Send to

Choose Destination
Eur J Hum Genet. 2012 Feb;20(2):224-9. doi: 10.1038/ejhg.2011.160. Epub 2011 Sep 7.

Imaging genetics of FOXP2 in dyslexia.

Author information

Translational Centre for Regenerative Medicine, Universität Leipzig, Leipzig, Germany.

Erratum in

  • Eur J Hum Genet. 2012 Jun;20(6):714.


Dyslexia is a developmental disorder characterised by extensive difficulties in the acquisition of reading or spelling. Genetic influence is estimated at 50-70%. However, the link between genetic variants and phenotypic deficits is largely unknown. Our aim was to investigate a role of genetic variants of FOXP2, a prominent speech and language gene, in dyslexia using imaging genetics. This technique combines functional magnetic resonance imaging (fMRI) and genetics to investigate relevance of genetic variants on brain activation. To our knowledge, this represents the first usage of fMRI-based imaging genetics in dyslexia. In an initial case/control study (n = 245) for prioritisation of FOXP2 polymorphisms for later use in imaging genetics, nine SNPs were selected. A non-synonymously coding mutation involved in verbal dyspraxia was also investigated. SNP rs12533005 showed nominally significant association with dyslexia (genotype GG odds ratio recessive model = 2.1 (95% confidence interval 1.1-3.9), P = 0.016). A correlated SNP was associated with altered expression of FOXP2 in vivo in human hippocampal tissue. Therefore, influence of the rs12533005-G risk variant on brain activity was studied. fMRI revealed a significant main effect for the factor 'genetic risk' in a temporo-parietal area involved in phonological processing as well as a significant interaction effect between the factors 'disorder' and 'genetic risk' in activation of inferior frontal brain areas. Hence, our data may hint at a role of FOXP2 genetic variants in dyslexia-specific brain activation and demonstrate use of imaging genetics in dyslexia research.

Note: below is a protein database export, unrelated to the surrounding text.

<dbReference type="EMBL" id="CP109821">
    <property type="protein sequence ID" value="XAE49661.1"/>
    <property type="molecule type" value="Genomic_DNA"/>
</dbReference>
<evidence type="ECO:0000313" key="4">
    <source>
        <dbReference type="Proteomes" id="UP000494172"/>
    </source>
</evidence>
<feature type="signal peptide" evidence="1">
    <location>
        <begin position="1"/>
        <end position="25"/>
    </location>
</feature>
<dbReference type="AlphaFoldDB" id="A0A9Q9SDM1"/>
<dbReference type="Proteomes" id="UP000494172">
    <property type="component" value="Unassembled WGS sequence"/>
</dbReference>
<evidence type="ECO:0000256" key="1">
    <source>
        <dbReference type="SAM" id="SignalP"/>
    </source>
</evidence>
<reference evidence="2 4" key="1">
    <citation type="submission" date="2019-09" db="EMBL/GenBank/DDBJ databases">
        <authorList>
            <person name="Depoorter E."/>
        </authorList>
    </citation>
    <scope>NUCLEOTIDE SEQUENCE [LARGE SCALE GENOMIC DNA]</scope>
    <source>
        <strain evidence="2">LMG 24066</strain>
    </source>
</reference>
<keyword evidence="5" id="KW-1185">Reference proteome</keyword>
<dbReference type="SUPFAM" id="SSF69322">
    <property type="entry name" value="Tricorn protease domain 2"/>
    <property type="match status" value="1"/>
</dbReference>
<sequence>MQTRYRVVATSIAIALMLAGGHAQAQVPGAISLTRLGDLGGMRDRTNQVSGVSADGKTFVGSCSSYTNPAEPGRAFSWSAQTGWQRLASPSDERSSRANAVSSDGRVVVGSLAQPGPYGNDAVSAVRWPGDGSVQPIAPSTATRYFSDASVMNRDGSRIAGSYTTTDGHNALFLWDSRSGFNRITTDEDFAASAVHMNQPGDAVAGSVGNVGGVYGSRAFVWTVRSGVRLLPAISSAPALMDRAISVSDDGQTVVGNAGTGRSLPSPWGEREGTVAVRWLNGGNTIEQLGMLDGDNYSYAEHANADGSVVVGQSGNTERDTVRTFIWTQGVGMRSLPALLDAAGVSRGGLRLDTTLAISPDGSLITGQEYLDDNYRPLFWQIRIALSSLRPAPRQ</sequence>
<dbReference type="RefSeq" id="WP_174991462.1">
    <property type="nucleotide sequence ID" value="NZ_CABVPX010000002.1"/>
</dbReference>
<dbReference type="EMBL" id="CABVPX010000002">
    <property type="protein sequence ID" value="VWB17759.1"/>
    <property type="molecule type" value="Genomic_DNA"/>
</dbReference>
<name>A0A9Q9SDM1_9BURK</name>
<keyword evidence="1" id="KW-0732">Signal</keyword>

[Indexed for MEDLINE]
Free PMC Article

Supplemental Content

Full text links

Icon for Nature Publishing Group Icon for PubMed Central
Loading ...
Support Center